Zimbabwe’s Mugabe, 89, Sworn in for 5 More Years
President Robert Mugabe of Zimbabwe, 89, was sworn in Thursday for another five-year term after disputed elections in which the opposition alleged widespread vote-rigging.
Mugabe dismissed charges of voting fraud, criticized Western powers, vowed to press ahead with black ownership of white and foreign-owned companies and attacked gays in his inaugural speech.
Mugabe took the oath of office on Thursday at a 60,000-seat sports stadium filled almost to capacity. Chief Justice Godfrey Chidyausiku bedecked him with a green, red, black and gold presidential sash and the gold chain of office.
Mugabe, who led Zimbabwe to independence in 1980, signed a declaration pledging to protect the rights of the people and promised to ensure "durable peace" in Zimbabwe, which has been plagued by political and economic turmoil in past years.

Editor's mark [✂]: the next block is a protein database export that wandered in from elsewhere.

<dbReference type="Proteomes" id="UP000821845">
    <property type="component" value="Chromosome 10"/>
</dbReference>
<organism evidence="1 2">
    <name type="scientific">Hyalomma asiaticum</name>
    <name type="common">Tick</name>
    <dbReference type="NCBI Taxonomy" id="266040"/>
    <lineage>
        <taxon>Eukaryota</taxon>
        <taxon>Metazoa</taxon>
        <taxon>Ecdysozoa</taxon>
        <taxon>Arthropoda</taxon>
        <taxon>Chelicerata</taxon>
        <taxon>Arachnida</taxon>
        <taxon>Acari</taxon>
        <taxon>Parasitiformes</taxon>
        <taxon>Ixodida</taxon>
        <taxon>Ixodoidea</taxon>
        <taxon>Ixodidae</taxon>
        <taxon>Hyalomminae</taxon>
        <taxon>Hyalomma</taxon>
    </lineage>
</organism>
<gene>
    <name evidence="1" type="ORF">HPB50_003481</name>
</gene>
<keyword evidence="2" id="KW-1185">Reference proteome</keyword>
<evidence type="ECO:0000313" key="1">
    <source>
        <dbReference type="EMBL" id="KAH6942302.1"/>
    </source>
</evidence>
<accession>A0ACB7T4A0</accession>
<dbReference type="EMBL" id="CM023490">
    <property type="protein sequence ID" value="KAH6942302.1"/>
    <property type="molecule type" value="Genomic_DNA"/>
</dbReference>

The main opposition party, the Movement for Democratic Change, did not attend the event, calling it "a robber’s party."
Zimbabwe’s state election panel said Mugabe won a landslide victory in the July 31 elections with 61 percent of the presidential vote.
At the inauguration, Mugabe welcomed several African presidents and former leaders from Namibia, South Africa, Tanzania and Zambia, his longtime allies. He said Africa and many nations around the world "hailed our elections as free and fair and credible" with the exception of "a few dishonest Western countries" that condemned the way the vote was conducted.